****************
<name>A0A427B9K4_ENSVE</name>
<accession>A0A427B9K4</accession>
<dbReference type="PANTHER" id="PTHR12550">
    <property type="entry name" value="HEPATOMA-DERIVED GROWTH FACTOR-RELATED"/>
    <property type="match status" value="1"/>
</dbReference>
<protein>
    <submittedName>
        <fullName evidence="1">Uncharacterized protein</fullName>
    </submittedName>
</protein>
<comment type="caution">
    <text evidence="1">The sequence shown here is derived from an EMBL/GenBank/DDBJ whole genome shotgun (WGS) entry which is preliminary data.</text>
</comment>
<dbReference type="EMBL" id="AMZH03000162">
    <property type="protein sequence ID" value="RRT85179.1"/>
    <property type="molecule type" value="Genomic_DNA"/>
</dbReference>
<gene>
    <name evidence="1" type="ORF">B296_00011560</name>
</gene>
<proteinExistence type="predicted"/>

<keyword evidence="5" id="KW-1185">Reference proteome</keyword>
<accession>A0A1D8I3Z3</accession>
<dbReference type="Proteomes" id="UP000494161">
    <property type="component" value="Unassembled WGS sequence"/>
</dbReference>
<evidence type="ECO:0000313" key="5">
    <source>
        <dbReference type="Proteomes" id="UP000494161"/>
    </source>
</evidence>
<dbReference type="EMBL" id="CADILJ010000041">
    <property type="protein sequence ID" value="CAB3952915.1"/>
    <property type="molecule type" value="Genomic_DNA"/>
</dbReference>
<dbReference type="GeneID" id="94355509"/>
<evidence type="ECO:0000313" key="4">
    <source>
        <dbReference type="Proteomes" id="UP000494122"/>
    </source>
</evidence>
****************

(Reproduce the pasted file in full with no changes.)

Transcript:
<name>A0A427B9K4_ENSVE</name>
<accession>A0A427B9K4</accession>
<dbReference type="PANTHER" id="PTHR12550">
    <property type="entry name" value="HEPATOMA-DERIVED GROWTH FACTOR-RELATED"/>
    <property type="match status" value="1"/>
</dbReference>
<protein>
    <submittedName>
        <fullName evidence="1">Uncharacterized protein</fullName>
    </submittedName>
</protein>
<comment type="caution">
    <text evidence="1">The sequence shown here is derived from an EMBL/GenBank/DDBJ whole genome shotgun (WGS) entry which is preliminary data.</text>
</comment>
<dbReference type="EMBL" id="AMZH03000162">
    <property type="protein sequence ID" value="RRT85179.1"/>
    <property type="molecule type" value="Genomic_DNA"/>
</dbReference>
<gene>
    <name evidence="1" type="ORF">B296_00011560</name>
</gene>
<proteinExistence type="predicted"/>

<keyword evidence="5" id="KW-1185">Reference proteome</keyword>
<accession>A0A1D8I3Z3</accession>
<dbReference type="Proteomes" id="UP000494161">
    <property type="component" value="Unassembled WGS sequence"/>
</dbReference>
<evidence type="ECO:0000313" key="5">
    <source>
        <dbReference type="Proteomes" id="UP000494161"/>
    </source>
</evidence>
<dbReference type="EMBL" id="CADILJ010000041">
    <property type="protein sequence ID" value="CAB3952915.1"/>
    <property type="molecule type" value="Genomic_DNA"/>
</dbReference>
<dbReference type="GeneID" id="94355509"/>
<evidence type="ECO:0000313" key="4">
    <source>
        <dbReference type="Proteomes" id="UP000494122"/>
    </source>
</evidence>